It’s finally starting to hit me that this place, this haven I’ve called home for the past three years and several summers before that, won’t be mine anymore. I won’t have trips to the beach in the dead heat of late August, or infuriating April snowstorms. I won’t lie awake in my bedroom on Sunday mornings, watching the light filter in and out of my curtains that aren’t quite dark enough and listening to teenagers whistle outside my window on their way to brunch. I won’t recount the hazy events of the night before with my friends, slumped in a booth in my favorite coffee shop. I won’t spend my evenings listening to eighteen year-olds pour their lovelorn hearts out while they sit on my couch and eat leftover donuts. It’s scary to think that something I’ve known so well, my life for three unbelievably formative years, will be gone. It’s even scarier yet to think that someone else — someone I may not even know — will be living it, taking naps on the couch I painstakingly selected for my living room and taking pictures of the snow-covered campus from my bedroom window right before Christmastime.

But I realize that leaving is just as much about saying hello to my new life as it is about saying goodbye to my old one. I can’t stay here forever, and if I’m going to leave . . . well, this is the best reason for me to do that.

I’m trying to be realistic. I know that I’m committing to at least five to seven emotional breakdowns over the next six months. I know that in the beginning I’m going to want to hide in my apartment and call my mom crying. I know that my workload will be stressful and I’ll say to myself “you chose this” while I pull an all-nighter highlighting passages in yet another collection of essays.  But I also know that I will settle in eventually. I will find friends to sit with while we stare at our respective computer screens in our favorite coffee shop. I will bake gluten-free muffins to take to my writer’s workshop. I will come to love my new home. It just might take a little while to get there.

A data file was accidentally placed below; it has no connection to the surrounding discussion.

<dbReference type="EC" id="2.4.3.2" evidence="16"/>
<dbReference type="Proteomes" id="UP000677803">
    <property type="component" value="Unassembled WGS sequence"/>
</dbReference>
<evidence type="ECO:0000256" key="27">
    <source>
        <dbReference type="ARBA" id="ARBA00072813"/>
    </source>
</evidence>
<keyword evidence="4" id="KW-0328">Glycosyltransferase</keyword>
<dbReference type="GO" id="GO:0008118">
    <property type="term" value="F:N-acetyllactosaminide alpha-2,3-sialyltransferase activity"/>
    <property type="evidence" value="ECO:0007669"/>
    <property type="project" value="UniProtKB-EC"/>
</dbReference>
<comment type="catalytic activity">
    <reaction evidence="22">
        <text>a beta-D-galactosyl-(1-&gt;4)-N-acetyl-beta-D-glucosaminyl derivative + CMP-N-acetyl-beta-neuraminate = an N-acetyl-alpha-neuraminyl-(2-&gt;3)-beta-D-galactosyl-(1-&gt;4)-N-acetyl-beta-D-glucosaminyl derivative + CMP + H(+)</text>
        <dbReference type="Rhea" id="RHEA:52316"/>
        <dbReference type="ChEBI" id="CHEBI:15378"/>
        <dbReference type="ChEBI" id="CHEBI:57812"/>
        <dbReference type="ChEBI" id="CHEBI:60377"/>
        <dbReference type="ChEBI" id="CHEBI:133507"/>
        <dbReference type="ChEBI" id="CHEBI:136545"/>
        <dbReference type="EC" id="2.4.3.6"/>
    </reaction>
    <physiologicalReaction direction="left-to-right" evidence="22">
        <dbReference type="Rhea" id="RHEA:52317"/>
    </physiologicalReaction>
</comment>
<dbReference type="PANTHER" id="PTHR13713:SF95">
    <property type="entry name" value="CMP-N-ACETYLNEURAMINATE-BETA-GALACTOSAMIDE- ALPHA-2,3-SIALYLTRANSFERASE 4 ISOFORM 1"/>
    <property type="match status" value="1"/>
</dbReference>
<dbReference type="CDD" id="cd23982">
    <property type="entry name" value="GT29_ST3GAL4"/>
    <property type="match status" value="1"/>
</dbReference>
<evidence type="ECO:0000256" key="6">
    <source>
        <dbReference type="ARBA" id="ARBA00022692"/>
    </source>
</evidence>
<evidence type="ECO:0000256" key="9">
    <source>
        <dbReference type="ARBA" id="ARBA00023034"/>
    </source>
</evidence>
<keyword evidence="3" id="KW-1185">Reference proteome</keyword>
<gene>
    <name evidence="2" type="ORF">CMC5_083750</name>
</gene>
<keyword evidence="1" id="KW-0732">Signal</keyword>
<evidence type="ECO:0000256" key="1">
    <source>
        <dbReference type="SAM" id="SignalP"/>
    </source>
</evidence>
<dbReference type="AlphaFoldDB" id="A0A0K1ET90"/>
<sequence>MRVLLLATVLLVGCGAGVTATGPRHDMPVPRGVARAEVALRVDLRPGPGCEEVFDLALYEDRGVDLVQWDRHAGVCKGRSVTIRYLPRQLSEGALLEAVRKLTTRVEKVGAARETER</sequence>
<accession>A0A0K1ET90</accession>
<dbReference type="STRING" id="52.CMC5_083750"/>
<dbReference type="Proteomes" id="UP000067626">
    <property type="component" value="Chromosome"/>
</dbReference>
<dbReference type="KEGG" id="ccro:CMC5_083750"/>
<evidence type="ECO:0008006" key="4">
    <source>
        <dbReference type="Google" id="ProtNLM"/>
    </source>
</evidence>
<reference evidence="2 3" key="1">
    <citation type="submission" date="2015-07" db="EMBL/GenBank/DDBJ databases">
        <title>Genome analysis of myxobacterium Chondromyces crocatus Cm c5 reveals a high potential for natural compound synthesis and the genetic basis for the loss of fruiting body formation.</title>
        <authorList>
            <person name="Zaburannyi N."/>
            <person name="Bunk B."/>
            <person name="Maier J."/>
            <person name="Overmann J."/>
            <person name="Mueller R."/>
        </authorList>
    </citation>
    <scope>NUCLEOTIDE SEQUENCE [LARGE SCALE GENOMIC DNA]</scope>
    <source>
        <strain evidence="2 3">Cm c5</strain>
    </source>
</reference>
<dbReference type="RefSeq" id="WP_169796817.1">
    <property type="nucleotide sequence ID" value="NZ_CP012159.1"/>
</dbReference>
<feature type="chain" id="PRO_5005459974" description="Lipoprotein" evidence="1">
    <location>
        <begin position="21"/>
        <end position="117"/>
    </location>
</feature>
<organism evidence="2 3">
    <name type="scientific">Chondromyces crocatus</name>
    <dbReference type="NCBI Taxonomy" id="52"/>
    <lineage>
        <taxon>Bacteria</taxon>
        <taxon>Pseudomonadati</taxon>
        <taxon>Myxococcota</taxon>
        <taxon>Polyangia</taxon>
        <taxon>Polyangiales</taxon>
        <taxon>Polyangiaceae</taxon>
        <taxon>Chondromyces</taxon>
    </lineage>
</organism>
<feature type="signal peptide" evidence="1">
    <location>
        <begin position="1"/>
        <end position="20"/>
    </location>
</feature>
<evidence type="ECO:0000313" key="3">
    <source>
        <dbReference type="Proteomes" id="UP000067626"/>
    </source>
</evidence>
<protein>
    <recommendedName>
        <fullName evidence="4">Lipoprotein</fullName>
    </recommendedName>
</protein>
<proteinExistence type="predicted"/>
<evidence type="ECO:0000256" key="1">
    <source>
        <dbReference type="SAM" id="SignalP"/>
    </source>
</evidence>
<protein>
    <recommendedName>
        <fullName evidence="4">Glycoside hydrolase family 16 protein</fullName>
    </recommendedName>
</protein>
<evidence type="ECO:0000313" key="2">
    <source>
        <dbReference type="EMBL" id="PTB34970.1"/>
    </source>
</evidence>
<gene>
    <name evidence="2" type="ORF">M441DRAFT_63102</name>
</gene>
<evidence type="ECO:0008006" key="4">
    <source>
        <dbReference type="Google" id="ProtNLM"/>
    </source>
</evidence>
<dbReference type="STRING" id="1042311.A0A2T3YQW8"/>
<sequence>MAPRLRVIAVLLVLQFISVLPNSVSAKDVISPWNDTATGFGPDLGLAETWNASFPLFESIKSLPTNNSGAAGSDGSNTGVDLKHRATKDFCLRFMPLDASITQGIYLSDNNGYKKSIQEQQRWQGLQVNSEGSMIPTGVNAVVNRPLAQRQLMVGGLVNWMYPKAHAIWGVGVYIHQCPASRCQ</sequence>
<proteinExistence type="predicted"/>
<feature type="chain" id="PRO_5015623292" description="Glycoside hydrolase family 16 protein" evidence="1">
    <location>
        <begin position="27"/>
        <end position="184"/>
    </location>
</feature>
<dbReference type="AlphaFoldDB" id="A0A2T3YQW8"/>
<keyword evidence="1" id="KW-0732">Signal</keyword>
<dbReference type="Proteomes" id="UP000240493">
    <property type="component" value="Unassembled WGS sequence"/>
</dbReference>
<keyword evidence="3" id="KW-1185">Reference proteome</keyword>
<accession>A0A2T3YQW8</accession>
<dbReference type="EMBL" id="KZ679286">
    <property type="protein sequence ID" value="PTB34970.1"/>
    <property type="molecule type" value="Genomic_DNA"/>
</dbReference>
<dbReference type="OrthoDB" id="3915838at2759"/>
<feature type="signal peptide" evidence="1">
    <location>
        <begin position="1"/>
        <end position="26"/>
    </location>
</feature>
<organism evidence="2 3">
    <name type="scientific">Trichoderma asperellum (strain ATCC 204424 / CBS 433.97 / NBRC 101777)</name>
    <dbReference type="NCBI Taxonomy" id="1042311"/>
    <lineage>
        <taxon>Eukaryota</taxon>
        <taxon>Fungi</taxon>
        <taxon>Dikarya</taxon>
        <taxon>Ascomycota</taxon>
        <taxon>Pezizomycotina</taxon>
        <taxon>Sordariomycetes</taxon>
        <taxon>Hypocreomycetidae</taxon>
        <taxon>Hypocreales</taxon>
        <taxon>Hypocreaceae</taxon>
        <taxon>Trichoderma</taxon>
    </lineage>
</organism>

I’m taking a risk, and I don’t normally do that. So . . . at the very least it will give me something to write about. Right?Green Lake


profile of a desperate single woman who lives in the woods with teenagers

I’ve never been a “dater.” I’ve always called myself a hopeless romantic, a lover of love, a believer in the power of relationships, but when it comes to actually going out on dates, meeting people, and just casually browsing this vast world for the person who “completes me” (so-to-speak), the very thought makes me want to hide beneath the huge pile of laundry in the corner of my bedroom.